The main problem with this discussion, as I see it, is that no one really knows what a "shortage" of skilled or STEM labor is supposed to mean. Here are some possible alternative meanings:
1. The labor market for skilled/STEM workers is not clearing, due to government policy; demand is outstripping supply. (This is the classic "econ 101" definition of "shortage").
2. There has been an increase in demand for STEM workers in the U.S. not matched by an increase in supply, causing wages in those occupations to rise.
3. A policy-engineered increase in the supply of STEM workers would raise overall U.S. GDP per capita.
4. A policy-engineered increase in the supply of STEM workers would reduce income inequality in the U.S.
5. A policy-engineered increase in the supply of STEM workers would raise the relative power of the U.S. nation-state relative to rivals like China.
6. An increase in the amount or quality of STEM education in the U.S. would raise overall U.S. GDP per capita.
7. An increase in the amount or quality of STEM education in the U.S. would reduce income inequality in the U.S.
8. An increase in the amount or quality of STEM education in the U.S. would raise the relative power of the U.S. nation-state relative to rivals like China.
I'm sure I could think of more. But in addition to these multiple definitions, there is the question of time horizon. Are we talking about what has happened since 1980? Since 2000? Or since 2010?
There is also the question of the size of the posited effects in each case. Do we think that a bit more computer science education, on the margin, would be a good thing for American schools, or do we think that we should be training our workforce en masse to be knowledge workers?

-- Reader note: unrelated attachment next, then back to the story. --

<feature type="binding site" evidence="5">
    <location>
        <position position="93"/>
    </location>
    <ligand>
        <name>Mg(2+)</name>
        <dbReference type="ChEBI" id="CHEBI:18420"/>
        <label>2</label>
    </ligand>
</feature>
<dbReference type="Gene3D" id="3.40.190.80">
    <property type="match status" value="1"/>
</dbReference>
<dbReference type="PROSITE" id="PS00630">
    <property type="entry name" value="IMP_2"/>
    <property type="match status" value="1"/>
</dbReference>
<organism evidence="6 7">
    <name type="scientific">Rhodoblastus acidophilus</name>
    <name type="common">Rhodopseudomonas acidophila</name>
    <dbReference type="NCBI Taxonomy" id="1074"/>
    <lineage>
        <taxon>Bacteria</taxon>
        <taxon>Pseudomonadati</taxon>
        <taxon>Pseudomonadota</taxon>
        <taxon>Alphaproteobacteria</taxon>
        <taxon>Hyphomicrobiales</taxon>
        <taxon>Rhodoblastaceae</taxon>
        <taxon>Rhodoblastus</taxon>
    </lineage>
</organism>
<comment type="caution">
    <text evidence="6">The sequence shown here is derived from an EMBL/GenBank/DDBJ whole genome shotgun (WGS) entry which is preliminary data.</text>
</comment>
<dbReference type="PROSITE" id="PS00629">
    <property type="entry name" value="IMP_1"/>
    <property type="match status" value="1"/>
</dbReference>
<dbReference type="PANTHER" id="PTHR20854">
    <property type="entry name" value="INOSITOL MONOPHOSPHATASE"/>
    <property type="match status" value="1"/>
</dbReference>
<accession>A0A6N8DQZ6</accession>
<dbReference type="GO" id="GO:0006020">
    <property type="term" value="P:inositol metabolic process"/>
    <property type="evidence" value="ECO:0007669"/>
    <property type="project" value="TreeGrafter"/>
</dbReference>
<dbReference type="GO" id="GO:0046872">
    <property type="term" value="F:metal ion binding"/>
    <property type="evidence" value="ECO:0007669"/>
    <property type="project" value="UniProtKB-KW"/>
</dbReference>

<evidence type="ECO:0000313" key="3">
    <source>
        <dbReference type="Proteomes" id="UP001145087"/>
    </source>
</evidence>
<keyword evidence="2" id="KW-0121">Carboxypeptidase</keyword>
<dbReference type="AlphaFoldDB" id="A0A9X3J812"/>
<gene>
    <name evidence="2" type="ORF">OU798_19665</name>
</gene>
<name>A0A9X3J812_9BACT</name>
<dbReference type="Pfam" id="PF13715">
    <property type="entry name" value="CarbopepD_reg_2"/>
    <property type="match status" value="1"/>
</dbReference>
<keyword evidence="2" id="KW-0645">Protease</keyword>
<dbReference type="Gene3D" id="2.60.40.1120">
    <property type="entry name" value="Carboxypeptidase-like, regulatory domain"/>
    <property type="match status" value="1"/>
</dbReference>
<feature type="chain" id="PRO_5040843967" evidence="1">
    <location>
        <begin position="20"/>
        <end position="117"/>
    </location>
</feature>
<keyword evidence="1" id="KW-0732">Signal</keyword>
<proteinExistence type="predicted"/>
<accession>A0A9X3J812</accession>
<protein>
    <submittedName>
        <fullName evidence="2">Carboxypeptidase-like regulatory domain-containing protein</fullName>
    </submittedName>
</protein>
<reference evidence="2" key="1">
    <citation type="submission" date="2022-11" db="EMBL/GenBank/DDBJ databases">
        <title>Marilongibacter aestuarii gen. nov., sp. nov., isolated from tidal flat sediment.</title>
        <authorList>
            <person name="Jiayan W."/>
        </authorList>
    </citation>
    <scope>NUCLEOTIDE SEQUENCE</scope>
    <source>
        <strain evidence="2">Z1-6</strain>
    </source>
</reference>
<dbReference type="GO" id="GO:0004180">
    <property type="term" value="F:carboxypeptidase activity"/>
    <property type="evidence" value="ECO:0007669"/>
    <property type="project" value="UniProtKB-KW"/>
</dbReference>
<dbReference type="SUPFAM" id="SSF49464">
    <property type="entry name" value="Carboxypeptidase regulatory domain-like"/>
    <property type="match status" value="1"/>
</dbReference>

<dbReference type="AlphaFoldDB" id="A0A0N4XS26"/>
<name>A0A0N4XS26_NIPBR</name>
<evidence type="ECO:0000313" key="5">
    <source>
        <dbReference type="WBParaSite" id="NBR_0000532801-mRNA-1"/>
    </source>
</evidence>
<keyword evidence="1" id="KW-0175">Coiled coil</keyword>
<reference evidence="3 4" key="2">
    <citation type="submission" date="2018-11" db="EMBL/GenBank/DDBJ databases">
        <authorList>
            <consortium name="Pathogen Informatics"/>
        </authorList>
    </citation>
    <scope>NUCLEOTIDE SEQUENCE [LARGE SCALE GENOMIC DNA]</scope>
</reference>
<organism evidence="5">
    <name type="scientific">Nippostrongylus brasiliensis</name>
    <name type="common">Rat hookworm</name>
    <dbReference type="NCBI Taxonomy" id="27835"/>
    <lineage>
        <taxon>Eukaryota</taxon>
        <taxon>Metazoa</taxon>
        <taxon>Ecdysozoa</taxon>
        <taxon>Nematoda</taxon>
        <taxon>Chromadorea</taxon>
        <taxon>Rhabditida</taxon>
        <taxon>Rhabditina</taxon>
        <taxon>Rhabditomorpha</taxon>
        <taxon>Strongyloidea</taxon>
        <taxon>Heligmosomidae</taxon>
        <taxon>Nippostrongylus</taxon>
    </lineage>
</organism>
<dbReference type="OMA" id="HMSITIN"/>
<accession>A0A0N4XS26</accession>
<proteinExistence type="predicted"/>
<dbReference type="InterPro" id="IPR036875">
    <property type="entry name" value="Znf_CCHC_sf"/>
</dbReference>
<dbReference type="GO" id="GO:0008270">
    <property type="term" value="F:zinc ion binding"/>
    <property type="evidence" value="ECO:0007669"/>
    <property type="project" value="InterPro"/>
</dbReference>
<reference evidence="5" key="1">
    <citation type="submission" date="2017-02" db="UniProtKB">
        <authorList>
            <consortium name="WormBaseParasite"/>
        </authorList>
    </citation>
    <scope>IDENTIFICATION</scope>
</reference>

Finally, there is the question of domain size. Who is a STEM worker? Are we just talking about software engineers in Silicon Valley? Are we talking about anyone who majored in a STEM field? Are we talking about anyone who works with a computer on a daily basis?
This huge proliferation of hypotheses pretty predictably leads to a massively muddled debate. Some pieces focus on one definition of the "shortage" hypothesis to the exclusion of others. Others lump many versions together and treat them as if they're the same thing.
But despite the hopeless confusion, people get very passionate about this debate. To many on the left, emphasis on STEM education must seem like an attempt at a "third way" substitute for redistributionary policy, or an attempt by employers to make employees shoulder more of the financial burden of training. It also might seem like an attempt by anti-interventionists to substitute "structural" explanations for the Great Recession for explanations based on aggregate demand. To those on the neoliberal right, denial of the importance of STEM must seem like a minimization of the importance of productivity in national wealth, or even a refusal to focus on total national wealth at all. Supporters of high-skilled immigration (including Yours Truly!) see the denial of "STEM shortages" as the beginning of an attempt to restrict high-skilled immigration in order to boost the incomes of the upper middle class.
So there are definitely some Robertsian effects at work here. That's going to make the debate even more difficult to conduct in a reasonable, rational manner.
So is there a STEM skills shortage in the U.S.? The answer is that I don't know. I've looked into a few of these sub-hypotheses, but there are just too many. In my opinion, we should be focusing on the marginal policy effects of A) an increase in high-skilled immigration, and B) a tilting of school curricula toward math and engineering. I will search the literature for quasi-experimental evidence on these policy effects, and report back what I find. But whatever I find is unlikely to satisfy most of the people involved in this argument.